The Fight for Affordable Housing in Laguna Beach


Affordable housing is becoming a big issue across the country and is dividing opinion in Laguna Beach.

By Melissa Consterdine, Special to the Coastal Real Estate Guide

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Affordable housing is becoming a big issue across the country and is dividing opinion in Laguna Beach. People are struggling to get on the housing ladder as the U.S. property market has experienced one of the most unstable periods in the last decade. Foreclosures have been up, while lending has been down, leading many people to wait before stepping onto the housing ladder. With homes in Laguna Beach selling for princely sums, there’s a greater lack of affordable homes than ever before.

Property Prices on the Rise

This year the property market appeared to show signs of a recovery as the National Association of Retailers reported that home sales in the U.S. have reached their highest level in more than six years, rising to 5.48 million in August. However, house prices also rose 12.4% from July 2012 to July 2013. This house price rise is making it harder than ever for people to find houses they can afford and there is an increasing demand for affordable homes in Laguna Beach.

Homes in Laguna Beach are some of the most desirable in the country, as it attracts families with its excellent schools, beautiful views and perfect mix of beach life and city living. It’s an exclusive area and 16 of the 17 homes that have sold in Orange Country for $20 million or more have been in Laguna Beach or nearby Newport Beach. In some 14 of the top 100 metropolitan regions across the country, more than half of the “for sale” homes in October were out of reach for middle-class buyers, show data from real estate tracker Trulia. In addition only 23% of “for sale” homes in Orange County were affordable for middle-class buyers, down from 44% last year.
However, buyers shouldn’t despair as more affordable housing could be built to meet demand. There’s also hope for those with a poor credit rating who may fear being left further and further behind as the property market improves. As explain, “If you have poor credit then you may want to consider applying for a mortgage specifically tailored for people with bad credit. Although these mortgages may be a little more expensive you will have a greater chance of your application being successful.”

The Need for Affordable Housing

To accommodate demand for affordable housing options, discussion are underway in Laguna Beach. Earlier this year the City Council established a task force to investigate housing options for older people, including low-income housing units and assisted living. This was instigated as a response to research that shows that the number of people aged 65 and over rose by a third in the last decade. In fact older people now make up 18% of Laguna Beach and this figure is predicted to increase to 40% of the population by 2020. The demographic effect is that more people will be unable to live in their homes as their mobility decreases. Assisted living arrangements are seen as a solution for many. These facilities allow people to live in independent homes while having access to 24-hour support if needed.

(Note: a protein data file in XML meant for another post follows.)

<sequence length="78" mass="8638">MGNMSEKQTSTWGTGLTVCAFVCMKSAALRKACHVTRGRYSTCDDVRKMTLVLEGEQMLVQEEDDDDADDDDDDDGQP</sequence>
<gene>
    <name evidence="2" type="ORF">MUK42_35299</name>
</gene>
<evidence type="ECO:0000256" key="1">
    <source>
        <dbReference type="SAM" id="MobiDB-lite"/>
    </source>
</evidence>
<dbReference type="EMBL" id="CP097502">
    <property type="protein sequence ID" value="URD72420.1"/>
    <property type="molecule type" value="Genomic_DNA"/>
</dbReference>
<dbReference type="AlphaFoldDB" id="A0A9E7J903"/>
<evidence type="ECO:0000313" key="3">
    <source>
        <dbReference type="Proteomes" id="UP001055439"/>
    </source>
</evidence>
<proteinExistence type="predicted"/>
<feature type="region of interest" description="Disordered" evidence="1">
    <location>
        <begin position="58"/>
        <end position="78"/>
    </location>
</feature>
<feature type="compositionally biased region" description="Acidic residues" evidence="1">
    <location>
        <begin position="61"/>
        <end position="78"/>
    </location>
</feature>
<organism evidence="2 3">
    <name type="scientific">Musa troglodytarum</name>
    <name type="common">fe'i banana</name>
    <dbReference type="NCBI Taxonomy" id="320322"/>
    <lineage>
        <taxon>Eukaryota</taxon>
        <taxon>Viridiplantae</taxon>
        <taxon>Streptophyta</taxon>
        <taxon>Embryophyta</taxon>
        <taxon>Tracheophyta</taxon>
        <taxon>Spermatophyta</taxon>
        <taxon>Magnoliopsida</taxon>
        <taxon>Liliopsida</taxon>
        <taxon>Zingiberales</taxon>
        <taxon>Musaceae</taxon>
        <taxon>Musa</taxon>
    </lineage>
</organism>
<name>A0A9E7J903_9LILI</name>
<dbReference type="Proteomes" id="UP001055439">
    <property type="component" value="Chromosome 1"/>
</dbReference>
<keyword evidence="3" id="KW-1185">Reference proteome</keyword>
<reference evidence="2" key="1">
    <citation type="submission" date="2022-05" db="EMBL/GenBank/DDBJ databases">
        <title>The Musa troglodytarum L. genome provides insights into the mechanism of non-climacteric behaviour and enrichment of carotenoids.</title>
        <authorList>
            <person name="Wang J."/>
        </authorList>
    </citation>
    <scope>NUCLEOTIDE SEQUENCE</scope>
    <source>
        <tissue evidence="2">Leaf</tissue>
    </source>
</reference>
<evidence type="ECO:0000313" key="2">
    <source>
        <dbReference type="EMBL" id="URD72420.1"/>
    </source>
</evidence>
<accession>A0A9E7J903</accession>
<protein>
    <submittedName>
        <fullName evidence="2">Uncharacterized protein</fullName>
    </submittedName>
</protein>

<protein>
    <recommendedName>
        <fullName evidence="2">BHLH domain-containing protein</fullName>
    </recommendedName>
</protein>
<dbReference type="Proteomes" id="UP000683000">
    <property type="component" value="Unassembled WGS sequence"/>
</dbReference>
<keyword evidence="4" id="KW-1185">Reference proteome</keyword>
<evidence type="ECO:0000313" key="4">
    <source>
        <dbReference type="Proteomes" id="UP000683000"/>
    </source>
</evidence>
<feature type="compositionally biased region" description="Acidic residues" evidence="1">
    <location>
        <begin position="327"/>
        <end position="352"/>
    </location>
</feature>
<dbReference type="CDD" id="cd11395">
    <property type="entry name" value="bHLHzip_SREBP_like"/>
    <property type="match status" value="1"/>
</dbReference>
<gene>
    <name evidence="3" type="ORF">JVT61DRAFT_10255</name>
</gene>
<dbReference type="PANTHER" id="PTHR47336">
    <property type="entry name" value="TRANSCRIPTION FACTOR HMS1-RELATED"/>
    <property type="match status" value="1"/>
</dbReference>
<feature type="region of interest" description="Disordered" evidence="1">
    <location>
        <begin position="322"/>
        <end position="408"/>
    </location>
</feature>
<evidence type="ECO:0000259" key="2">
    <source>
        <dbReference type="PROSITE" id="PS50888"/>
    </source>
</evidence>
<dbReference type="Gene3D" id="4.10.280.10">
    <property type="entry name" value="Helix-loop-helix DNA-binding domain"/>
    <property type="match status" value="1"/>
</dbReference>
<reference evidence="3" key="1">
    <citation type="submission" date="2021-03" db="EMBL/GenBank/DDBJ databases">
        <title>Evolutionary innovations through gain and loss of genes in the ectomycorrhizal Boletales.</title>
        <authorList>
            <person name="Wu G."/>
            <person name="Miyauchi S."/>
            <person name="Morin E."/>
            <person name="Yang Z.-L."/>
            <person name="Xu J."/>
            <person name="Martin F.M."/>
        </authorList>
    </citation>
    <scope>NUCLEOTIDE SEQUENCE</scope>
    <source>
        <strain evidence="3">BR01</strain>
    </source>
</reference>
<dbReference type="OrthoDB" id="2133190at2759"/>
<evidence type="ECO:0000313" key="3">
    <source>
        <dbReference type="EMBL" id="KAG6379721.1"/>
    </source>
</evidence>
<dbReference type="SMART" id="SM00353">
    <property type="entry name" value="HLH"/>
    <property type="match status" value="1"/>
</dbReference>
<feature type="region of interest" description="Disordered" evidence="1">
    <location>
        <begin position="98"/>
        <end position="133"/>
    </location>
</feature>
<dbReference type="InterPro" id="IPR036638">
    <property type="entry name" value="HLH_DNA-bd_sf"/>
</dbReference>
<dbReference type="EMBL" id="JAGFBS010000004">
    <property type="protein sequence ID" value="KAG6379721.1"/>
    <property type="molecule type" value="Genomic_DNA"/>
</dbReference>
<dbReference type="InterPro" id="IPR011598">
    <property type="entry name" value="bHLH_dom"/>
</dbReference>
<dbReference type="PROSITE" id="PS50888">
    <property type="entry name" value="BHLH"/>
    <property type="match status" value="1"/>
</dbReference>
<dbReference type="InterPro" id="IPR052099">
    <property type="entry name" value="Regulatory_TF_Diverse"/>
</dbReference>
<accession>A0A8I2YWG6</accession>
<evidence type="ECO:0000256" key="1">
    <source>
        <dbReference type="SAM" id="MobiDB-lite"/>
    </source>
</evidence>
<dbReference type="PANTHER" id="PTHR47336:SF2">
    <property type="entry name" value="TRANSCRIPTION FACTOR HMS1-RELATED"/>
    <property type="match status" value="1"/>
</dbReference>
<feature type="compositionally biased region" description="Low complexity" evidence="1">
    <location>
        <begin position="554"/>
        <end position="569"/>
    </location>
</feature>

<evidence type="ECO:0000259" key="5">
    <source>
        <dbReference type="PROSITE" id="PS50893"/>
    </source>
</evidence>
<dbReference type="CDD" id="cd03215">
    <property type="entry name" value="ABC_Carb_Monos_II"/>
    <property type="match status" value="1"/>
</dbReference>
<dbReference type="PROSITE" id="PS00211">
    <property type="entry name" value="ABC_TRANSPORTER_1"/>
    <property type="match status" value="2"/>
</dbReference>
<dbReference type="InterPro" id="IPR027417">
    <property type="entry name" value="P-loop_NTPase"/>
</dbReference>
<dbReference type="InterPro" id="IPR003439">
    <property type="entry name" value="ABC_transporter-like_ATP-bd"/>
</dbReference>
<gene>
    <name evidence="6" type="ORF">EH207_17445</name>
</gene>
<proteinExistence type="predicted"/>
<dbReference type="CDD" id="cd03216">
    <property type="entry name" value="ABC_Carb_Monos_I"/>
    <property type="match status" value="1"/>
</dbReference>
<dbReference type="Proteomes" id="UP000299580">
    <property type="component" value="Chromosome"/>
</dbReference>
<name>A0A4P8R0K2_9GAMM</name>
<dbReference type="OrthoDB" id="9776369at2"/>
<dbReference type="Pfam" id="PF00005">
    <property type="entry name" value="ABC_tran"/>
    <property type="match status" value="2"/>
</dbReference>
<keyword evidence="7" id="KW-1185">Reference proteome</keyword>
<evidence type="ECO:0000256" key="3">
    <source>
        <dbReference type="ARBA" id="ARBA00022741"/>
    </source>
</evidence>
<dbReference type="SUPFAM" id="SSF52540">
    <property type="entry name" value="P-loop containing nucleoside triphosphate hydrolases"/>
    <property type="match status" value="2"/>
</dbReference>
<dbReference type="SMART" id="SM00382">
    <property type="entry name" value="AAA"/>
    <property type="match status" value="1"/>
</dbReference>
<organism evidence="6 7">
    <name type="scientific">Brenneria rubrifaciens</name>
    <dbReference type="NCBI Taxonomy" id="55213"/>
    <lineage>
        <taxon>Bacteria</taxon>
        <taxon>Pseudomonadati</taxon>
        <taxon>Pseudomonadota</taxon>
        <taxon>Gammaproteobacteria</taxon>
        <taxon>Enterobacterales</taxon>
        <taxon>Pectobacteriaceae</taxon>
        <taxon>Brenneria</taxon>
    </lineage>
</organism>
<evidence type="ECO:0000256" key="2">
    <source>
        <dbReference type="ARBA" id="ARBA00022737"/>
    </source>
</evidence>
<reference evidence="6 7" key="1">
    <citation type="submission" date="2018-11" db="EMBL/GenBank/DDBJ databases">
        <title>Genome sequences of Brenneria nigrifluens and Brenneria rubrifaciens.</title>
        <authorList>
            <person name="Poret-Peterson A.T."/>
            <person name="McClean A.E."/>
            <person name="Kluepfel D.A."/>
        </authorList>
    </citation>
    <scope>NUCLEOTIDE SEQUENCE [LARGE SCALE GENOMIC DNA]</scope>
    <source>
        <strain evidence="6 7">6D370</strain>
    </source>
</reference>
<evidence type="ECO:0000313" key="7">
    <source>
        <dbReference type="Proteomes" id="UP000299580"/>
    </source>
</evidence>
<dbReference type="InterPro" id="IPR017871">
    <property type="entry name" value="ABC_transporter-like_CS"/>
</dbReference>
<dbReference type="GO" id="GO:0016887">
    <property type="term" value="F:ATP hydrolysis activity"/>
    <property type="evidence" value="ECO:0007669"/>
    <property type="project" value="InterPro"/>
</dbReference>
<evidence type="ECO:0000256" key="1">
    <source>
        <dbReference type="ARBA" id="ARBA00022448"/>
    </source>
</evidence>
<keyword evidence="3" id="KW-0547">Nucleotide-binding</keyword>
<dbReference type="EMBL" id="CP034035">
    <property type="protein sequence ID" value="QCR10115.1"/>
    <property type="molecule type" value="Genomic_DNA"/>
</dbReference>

Plans in the Pipeline

However, it’s not just elderly people who are finding it difficult to meet living costs. The Laguna Beach Independent has reported that Planning Commission chair Robert Zur Schmiede asked city officials to provide finances to subsidize low-income senior housing or an assisted living facility. Yet sesearch carried out by the City Council has found that younger families want to move to the area, but can’t afford homes. This means that many young or middle-aged people who have grown up in the town are being forced to move away when they want to buy a home of their own.

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Artist’s Bid for Homes

One proposed affordable housing development that has split opinion in Laguna Beach is for an artists’ residence. However, the plan for a place where artists can live and work has been delayed. The Indy reported that Laguna Beach sculptor Louis Longi has proposed an artists’ project, one of the first of its kind since the city council changed the rules concerning such projects in May 2012. It aims to create affordable spaces for artists to live and work within the city as some say the town will lose its unique character if artists can’t afford to stay. However, neighbors are worried that the development’s size will threaten the rustic nature of their neighborhood. The 30 proposed units would be arranged around two communal studios, with eight of the units designated for low-income artists for the next 55 years. It also includes a gallery space for the display and sale of artwork created on site.
With any such proposal for affordable housing, there will always be worries for residents about increased traffic and the impact of more people living in a certain area, for example on schools and health care services. It has been reported that many of Laguna College of Art & Design’s graduates leave the community simply because they can’t find an affordable place to live and work. This echoes a brain drain that happens in exclusive, expensive areas across the country, and emphasizes the need for affordable housing in Laguna Beach for many on low or fixed incomes.

How the Council Can Help

The council has the power to fast-track any suitable schemes, but they will first need to set the boundaries concerning the particulars of the building involved, for example, identifying suitable sites and setting controls over the number of units. Multi-use spaces have also proved popular in other parts of the country, where residential units are built over retail, corporate or leisure premises, encouraging people to eat, shop, work and play in one area.

Melissa Consterdine can be reached at